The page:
• Caron Lindsay Caron Lindsay 20th Aug '15 - 8:06am

    Kevin and Richard Stallard, I hope you never find yourselves in the position where you are forced to flee your home due to persecution or war. You might think differently then. Perhaps you might like to try to put yourselves in the shoes of these people before demeaning them.

    Describing these fellow human beings as “dross” is deeply hostile and unpleasant.

  • Richard Underhill 20th Aug '15 - 8:32am

    Describing these fellow human beings as “dross” is factually inaccurate.

  • Nigel Jones 20th Aug '15 - 9:53am

    I find the comments above saying that a country can discriminate as to who they take in on religious grounds to be totally wrong and against all the Lib-Dems stand for.
    To get back to Tim’s letter, I am glad he welcomes what the government has started to do, because it helps no one to allow a completely chaotic situation to occur. People entering illegally ( I assume that is what he meant by security )and therefore unknown both as they enter and as they continue to live here put themselves in further danger and is not a long-term solution. It shows how desperate they are and therefore Tim’s point about helping them while simultaneously stopping them entering illegally is correct. It requires an international solution where they are sorted out before they even get to places like Calais and of course, much more effort is needed to tackle the people smugglers; Tim failed to mention that.

  • It’s not just words that are needed. Look up the York Press details below on google to see what five social work post graduate students at York University are doing to help. Yes Mr Stallard, it’s their country, their home, their society, their choice.

    York students head to Calais to support migrants (From York …
    http://www.yorkpress.co.uk/…/13598048.York_students_head_to_Calais_to_s...

  • Seems to be as problem with the link. Do a google search on Emma Bilson, York Press, Calais.

  • Richard Underhill 20th Aug '15 - 12:36pm

    Ian Sanderson (RM3) 11:54am & 12:04pm
    It has already been accepted that Malta cannot cope with all the applicants they receive. Most of what you say is what is in the 1951 UN convention, which is deliberately the same for most countries and all countries in the EU.
    ” … many of those at Calais could be classified as refugees but are hampered by the lack of legal paperwork.” This is not in line with the 1951 convention which specifically allows for the fact that a the alleged persecutors, often governments, prevent those fleeing from having, keeping or obtaining documents.
    Please also think about safe areas. Suppose has fled from an advancing army. Suppose also that there are parts of a country which are not controlled by that army. It may be possible to safely return the claimant to the country of his/her nationality, in which case a person who has crossed an international border and is unwilling to return may still be enabled to do so.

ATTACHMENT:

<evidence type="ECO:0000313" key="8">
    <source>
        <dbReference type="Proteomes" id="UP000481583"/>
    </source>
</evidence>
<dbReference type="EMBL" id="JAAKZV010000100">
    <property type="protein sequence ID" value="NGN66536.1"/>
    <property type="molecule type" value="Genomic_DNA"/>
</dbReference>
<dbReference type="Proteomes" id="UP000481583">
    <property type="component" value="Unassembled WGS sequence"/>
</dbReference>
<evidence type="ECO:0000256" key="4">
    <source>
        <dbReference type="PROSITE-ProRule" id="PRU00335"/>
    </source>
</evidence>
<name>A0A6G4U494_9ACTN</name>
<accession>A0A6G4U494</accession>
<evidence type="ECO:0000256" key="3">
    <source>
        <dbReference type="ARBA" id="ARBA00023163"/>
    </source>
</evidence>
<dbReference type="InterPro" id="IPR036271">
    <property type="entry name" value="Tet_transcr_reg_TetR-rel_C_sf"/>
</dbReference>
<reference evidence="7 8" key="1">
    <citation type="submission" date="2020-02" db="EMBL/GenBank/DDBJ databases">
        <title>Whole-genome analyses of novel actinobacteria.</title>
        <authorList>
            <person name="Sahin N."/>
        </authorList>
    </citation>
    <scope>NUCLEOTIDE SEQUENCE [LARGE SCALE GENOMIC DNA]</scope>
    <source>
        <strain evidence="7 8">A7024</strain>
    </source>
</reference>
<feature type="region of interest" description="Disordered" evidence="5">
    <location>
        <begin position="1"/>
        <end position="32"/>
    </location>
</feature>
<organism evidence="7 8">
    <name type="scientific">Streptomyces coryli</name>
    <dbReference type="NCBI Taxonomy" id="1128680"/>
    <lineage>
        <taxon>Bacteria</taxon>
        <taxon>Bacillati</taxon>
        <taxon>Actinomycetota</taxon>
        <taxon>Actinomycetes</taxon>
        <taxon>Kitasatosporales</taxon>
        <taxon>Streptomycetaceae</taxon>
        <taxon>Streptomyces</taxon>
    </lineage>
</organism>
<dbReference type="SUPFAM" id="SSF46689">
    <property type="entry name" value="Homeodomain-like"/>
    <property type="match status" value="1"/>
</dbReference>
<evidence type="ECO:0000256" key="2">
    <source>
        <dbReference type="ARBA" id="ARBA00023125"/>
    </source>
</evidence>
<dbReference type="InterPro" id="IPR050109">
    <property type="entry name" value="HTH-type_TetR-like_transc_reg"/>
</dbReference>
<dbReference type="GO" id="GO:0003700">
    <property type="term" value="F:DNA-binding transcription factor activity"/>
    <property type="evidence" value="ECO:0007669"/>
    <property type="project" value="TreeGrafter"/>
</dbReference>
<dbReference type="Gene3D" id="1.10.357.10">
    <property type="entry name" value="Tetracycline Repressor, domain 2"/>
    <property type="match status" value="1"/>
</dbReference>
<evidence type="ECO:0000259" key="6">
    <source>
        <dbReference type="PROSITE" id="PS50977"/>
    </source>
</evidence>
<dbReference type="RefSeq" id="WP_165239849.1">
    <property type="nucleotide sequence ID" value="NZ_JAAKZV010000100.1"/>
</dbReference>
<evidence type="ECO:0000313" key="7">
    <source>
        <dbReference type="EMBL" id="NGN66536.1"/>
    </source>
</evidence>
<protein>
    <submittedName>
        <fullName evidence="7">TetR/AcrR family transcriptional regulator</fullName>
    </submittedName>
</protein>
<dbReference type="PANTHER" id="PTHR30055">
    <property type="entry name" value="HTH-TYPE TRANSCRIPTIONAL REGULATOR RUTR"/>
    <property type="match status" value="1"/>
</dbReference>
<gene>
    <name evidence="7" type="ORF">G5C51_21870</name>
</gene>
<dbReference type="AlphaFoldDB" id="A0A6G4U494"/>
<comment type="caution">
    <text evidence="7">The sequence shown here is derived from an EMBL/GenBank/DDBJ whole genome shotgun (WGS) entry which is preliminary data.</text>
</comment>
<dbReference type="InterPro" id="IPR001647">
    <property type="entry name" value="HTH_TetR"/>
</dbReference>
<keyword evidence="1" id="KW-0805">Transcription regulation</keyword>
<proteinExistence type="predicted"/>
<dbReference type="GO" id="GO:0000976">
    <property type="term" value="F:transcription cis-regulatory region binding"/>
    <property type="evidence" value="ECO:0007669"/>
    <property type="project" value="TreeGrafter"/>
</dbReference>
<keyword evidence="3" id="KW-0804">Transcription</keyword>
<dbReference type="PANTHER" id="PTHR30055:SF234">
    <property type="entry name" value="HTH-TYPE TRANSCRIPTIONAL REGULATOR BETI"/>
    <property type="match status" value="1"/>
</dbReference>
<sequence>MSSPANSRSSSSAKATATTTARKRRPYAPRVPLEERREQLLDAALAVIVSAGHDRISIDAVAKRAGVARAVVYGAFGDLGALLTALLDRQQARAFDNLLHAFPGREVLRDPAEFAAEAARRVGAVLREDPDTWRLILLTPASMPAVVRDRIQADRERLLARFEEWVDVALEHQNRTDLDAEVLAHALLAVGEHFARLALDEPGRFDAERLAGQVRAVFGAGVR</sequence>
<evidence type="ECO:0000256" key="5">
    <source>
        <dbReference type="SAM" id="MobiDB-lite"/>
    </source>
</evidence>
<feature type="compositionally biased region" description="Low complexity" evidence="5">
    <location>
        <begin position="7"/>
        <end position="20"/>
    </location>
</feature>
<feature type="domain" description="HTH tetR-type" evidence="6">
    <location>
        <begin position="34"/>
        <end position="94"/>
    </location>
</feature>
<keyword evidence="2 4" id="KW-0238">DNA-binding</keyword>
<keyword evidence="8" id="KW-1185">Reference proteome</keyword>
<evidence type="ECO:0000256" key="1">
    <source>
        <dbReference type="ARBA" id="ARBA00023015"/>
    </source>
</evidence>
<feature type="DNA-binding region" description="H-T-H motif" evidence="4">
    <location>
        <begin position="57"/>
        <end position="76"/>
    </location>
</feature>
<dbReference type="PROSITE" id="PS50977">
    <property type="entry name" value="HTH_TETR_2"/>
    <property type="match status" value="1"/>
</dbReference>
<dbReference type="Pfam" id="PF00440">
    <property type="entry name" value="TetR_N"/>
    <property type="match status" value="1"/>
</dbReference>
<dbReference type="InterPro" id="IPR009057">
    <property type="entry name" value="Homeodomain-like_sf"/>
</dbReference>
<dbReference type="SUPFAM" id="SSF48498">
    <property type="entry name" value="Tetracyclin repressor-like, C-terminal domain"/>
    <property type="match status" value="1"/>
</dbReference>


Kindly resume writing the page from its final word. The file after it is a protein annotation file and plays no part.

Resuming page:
• We do not discriminate on religious grounds, I know a religion that does yet is never criticised for its views on women, gays or other religions and that it is trying to change schools and law to its own agenda of the dark ages.

  • If the people in Calais were genuine refugees they would of course have already claimed asylum in the first safe country they arrived in.The fact that they haven’t can only lead to the conclusion that the are economic migrants.

    Is it any wonder that Slovakia & Denmark want to select who enters their country after witnessing the mob violence in Calais that has attacked truck drivers, closed the channel tunnel for weeks,ruined peoples holidays & bought the economy of Kent to it’s knees.

    It’s easy to smear someone as ‘illiberal for noticing the reality of the situation no matter how much spin you try and put on it.
    .

  • I missed why they are fleeing France.

    Perhaps Mr Farron should complain to Bernard Cazeneuve about the conditions in France.

  • John Tilley 20th Aug '15 - 4:24pm

    Tim Hill
    Thank you for asking the question. I was thinking exactly that myself.

  • @ Tim Hill

    The migrants are not at Calais because they are fleeing from anywhere. They are there through choice. They are congregating at Calais because they seek the employment, housing, welfare and almost guaranteed possibility of remaining indefinitely in “soft touch” Britain.

    The conditions are poor at Calais partly because the migrants have overwhelmed the authorities there and partly because the French want to encourage them to move to the UK.

    It may be your wish to welcome every migrant from every part of the world but I’m sure you would also be the first to complain about the NHS being unable to cope, the shortage of housing, councils overspent and cutting services, not enough schools, etc.

    The UK population was declining before Blair opened our borders to everyone, now the population is rising at a rate that cannot be sustained.

  • Richard Stallard 20th Aug '15 - 4:56pm